In Nairobi, people don't like getting into cabs driven by strangers. They prefer to call drivers they know or who their friends recommend. A new app assigns drivers a trust score based on social ties.
Pinterest will launch an in-app "buy" button, and Instagram will soon target ads using demographic data from Facebook.
Auto parts supplier Takata has agreed to modify the way it makes airbags. Takata and government safety officials were on Capitol Hill Tuesday to answer questions about the massive recall effort. Some 34 million vehicles need to have new airbags installed.
In South Korea, the spread of the Middle East Respiratory Syndrome, or MERS, virus has sent sales of face masks soaring. Do they really help?
IRS Commissioner John Koskinen was called before a Senate panel to answer questions about a data breach revealed last month involving the accounts of 104,000 taxpayers.
The rise of the music recommendation algorithm suggests that the future of music curation may be in tracking individuals' behavior, not just mapping their taste.
When a student protested against an oil pipeline in Michigan, the company charged him with restitution for the work that couldn't be done during the disruption. But that could be a "risky strategy."
New research suggests many NFL players struggle with money over their lifetimes, and a staggering number of them go bankrupt. Making a lot of money as a player does not seem to offer much protection.
Wearable technology could be coming to your workplace. Financial Times reporter Sarah O'Connor talks to Renee Montagne about the benefits and pitfalls of wearable tech at work.
The U.S. Supreme Court ruled that retailer Abercrombie & Fitch violated the nation's ban on religious discrimination when it refused to hire a Muslim teenager who wore a headscarf known as a hijab.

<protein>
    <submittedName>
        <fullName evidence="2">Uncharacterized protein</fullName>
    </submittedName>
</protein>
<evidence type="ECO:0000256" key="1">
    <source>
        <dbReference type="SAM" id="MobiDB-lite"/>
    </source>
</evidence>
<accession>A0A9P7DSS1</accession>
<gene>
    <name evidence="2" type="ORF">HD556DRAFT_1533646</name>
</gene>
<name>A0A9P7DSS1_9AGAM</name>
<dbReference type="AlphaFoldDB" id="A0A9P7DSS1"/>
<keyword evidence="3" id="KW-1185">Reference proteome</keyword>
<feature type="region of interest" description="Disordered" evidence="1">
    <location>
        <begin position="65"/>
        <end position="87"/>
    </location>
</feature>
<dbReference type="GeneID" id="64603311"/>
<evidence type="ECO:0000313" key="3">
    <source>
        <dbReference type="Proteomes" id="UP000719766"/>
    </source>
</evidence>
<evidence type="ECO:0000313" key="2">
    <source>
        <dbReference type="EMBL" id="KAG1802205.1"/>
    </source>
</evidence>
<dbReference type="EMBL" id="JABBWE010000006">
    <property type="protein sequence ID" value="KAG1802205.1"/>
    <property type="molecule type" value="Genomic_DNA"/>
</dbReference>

Duncan Tarr was arrested during a protest against an oil pipeline in Michigan. The company used crime victim restitution laws to charge Tarr for the work that couldn't be done during the disruption.
As consulting a doctor exclusively by phone, text or video becomes more popular, the Texas Medical Board moves to restrict these e-visits. Is the real battle over patient safety, money or turf?
Once known for bland, institutional fare, hundreds of senior living centers across the U.S. now tout healthy meals made from scratch. Centers say this approach to food is tastier — and cheaper, too.
Samantha Elauf wore a headscarf to a job interview at an Abercrombie & Fitch store, and was denied a position because of it. On Monday, the Supreme Court ruled that that was clearly wrong.
Scientists say too much airborne nitrogen from farms is throwing off the ecological balance of Rocky Mountain National Park. So the federal government is hoping weather alerts for farmers will help.
The chipmaker is purchasing a smaller chip manufacturer, Altera, for about $16.7 billion in cash.
We asked everyone we could think of, from fans to musicians to label owners what the ideal streaming service should look like. Turns out the new world, even in our fantasies, is a work in progress.
Samantha Elauf had applied for the sales job in Tulsa, Okla., and was recommended for hire by an interviewer. But Abercrombie has a "Look Policy" that bars the wearing of caps by its salespeople.
Over the next week, in a series called Streaming At The Tipping Point, we'll look at how streaming music services are reshaping the way we find, hear and experience music.
The meeting in Bonn, Germany, comes a day after European energy companies urged countries to adopt a pricing system for carbon emissions.